During the ratification of this treaty we in the United States Senate made clear that provisions of this treaty, and other[s] with the UK, should not be invoked pursuant to political goals related to Northern Ireland. In particular, the Senate resolution that accompanied the ratification of the extradition treaty in 2007 states that, "The Senate understand that the purpose of the treaty is to strengthen law enforcement cooperation between the United States and the [U]nited Kingdom by modernizing the extradition process for all serious offenses and that the treaty is not intended to reopen issues addressed in the Belfast Agreement, or to impede any further efforts to resolve conflicts in Northern Ireland.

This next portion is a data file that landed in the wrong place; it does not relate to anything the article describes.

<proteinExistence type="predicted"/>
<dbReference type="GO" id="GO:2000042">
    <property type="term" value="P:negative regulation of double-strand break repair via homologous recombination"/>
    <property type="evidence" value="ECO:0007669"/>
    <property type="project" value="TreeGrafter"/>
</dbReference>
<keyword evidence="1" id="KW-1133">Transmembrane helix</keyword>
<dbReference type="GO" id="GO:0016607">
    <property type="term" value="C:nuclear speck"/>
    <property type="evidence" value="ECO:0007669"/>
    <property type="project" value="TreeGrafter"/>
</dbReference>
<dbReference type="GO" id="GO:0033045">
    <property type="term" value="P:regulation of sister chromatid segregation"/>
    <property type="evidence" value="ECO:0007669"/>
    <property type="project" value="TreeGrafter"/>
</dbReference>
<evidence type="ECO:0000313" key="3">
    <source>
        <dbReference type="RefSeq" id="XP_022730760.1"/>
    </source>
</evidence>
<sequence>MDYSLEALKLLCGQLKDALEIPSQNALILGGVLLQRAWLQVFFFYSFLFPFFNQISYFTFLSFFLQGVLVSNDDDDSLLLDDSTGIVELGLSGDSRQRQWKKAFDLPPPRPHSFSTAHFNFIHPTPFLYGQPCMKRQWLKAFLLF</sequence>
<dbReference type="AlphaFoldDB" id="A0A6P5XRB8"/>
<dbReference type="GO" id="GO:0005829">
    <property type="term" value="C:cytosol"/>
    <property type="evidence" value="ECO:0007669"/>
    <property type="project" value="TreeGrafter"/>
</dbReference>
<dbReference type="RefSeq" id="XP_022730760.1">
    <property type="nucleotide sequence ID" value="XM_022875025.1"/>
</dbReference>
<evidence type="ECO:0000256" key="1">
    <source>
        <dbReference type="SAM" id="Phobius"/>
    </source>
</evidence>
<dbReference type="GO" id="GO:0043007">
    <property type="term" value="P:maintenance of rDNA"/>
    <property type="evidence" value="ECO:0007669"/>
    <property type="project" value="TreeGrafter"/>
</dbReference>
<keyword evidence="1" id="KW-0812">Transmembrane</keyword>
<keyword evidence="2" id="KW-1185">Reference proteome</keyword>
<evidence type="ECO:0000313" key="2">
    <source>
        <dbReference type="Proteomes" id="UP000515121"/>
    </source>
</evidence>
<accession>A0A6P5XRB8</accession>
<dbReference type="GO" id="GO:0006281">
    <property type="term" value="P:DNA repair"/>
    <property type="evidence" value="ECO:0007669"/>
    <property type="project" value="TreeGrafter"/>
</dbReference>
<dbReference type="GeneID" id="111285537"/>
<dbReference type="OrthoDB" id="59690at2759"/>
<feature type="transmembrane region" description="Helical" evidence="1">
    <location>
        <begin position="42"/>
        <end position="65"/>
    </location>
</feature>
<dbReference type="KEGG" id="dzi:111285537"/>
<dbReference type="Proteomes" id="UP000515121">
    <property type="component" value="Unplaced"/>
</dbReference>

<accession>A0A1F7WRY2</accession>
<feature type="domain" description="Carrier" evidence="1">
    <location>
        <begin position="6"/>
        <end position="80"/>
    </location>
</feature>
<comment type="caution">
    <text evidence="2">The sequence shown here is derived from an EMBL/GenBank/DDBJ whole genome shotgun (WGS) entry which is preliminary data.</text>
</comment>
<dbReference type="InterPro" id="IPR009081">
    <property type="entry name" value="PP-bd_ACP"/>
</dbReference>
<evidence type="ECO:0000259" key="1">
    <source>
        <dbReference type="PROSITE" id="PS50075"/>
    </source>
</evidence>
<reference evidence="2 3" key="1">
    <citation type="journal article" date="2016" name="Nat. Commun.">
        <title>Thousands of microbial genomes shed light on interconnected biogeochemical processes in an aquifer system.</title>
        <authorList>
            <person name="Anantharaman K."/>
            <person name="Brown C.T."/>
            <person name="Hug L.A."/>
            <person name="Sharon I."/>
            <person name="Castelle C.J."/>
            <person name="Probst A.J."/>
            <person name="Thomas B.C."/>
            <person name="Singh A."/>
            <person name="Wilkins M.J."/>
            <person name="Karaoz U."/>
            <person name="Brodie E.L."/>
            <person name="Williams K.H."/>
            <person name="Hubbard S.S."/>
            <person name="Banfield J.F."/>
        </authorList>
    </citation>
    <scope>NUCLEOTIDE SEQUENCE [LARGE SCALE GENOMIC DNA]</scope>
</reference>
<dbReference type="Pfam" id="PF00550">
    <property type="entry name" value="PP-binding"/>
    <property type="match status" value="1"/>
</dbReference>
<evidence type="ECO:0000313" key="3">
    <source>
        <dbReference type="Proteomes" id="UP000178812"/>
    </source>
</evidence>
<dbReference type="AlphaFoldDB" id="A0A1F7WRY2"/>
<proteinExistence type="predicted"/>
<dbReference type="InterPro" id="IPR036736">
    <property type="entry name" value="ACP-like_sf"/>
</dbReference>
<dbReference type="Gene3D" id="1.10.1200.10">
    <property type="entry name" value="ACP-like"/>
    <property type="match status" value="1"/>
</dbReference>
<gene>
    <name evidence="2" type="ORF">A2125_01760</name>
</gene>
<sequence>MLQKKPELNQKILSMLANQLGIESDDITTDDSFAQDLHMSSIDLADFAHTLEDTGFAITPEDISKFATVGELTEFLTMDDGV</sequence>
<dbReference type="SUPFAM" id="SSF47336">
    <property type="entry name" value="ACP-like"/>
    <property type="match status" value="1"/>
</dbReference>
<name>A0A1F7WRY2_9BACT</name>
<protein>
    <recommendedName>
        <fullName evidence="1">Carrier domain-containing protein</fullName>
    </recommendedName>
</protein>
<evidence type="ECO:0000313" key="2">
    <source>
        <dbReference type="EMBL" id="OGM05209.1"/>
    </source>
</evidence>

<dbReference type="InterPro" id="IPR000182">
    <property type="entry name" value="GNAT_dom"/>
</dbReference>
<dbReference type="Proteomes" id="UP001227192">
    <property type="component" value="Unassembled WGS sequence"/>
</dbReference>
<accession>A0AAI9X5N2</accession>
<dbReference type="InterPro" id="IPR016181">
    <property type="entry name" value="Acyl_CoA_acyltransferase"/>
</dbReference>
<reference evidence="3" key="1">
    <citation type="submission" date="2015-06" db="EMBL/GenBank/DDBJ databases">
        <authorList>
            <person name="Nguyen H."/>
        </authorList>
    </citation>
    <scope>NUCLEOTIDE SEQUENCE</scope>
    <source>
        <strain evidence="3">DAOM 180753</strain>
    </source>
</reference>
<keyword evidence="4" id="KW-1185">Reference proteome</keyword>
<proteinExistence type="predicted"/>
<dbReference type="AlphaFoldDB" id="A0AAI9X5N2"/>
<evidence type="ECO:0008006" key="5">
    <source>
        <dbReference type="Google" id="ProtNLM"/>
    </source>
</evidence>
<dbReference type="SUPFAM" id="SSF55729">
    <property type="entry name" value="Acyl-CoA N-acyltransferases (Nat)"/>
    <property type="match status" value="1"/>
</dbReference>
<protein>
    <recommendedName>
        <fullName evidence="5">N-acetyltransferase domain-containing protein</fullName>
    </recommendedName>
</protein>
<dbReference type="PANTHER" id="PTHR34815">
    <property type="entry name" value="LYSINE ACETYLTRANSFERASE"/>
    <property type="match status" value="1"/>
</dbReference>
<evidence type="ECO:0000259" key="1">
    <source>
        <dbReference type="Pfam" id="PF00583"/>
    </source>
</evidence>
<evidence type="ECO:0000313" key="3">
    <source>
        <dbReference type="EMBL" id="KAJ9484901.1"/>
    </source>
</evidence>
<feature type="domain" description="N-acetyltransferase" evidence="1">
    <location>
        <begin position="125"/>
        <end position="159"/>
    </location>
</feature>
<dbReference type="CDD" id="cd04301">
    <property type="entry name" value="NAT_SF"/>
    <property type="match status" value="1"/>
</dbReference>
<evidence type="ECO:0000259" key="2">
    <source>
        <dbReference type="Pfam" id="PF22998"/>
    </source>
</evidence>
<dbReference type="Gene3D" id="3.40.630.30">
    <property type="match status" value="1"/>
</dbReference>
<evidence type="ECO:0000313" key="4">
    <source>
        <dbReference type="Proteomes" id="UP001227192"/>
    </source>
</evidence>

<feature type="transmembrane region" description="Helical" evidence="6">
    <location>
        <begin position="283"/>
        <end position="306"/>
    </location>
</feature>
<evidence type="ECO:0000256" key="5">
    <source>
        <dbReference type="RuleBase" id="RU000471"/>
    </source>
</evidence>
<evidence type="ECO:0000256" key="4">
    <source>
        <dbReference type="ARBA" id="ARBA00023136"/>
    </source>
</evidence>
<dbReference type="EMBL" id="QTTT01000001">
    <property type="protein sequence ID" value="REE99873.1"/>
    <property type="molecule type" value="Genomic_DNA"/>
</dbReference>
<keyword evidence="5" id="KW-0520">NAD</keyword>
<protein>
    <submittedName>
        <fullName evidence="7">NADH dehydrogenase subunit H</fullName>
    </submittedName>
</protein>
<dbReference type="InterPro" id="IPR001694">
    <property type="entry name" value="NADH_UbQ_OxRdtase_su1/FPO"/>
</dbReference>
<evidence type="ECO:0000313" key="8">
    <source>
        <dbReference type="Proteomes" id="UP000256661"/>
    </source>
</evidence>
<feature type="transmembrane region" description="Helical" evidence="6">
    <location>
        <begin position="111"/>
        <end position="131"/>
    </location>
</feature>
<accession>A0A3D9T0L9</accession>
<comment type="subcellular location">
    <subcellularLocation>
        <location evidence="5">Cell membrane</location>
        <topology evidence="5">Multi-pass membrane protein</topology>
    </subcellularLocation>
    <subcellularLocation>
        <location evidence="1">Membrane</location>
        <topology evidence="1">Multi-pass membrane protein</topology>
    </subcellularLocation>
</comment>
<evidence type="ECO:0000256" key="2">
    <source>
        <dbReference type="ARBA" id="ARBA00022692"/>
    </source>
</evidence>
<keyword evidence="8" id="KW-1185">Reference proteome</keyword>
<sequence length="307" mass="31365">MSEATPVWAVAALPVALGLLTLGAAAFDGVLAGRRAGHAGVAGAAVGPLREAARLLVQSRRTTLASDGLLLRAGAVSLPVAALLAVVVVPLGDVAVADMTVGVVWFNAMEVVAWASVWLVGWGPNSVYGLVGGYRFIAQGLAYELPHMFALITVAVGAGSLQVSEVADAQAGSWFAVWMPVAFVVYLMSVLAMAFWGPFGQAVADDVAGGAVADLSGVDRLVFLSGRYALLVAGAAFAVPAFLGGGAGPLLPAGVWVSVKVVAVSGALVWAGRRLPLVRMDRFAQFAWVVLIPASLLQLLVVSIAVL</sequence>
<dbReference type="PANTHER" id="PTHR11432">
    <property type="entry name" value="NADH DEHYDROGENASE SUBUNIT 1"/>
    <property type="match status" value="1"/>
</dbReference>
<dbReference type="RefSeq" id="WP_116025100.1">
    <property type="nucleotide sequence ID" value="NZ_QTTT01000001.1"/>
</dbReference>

Schumer has framed the question widely, addressing his concerns about the mutual legal assistance treaty between the US and the UK with a quote from the Senate resolution regarding a different treaty. But his argument is still specifically sound: A few years ago, the Senate ratified a treaty between these two nations regarding a matter of international cooperation in internal criminal justice matters. Doing so, they make explicit their intent to keep "issues addressed in the Belfast Agreement" -- like the past activities of paramilitaries that fought during the Troubles in Northern Ireland -- out of the bucket of things for which the treaty would assure police cooperation. So why would the same United States Senate ratify a different treaty, just a few years earlier, with an entirely different intent?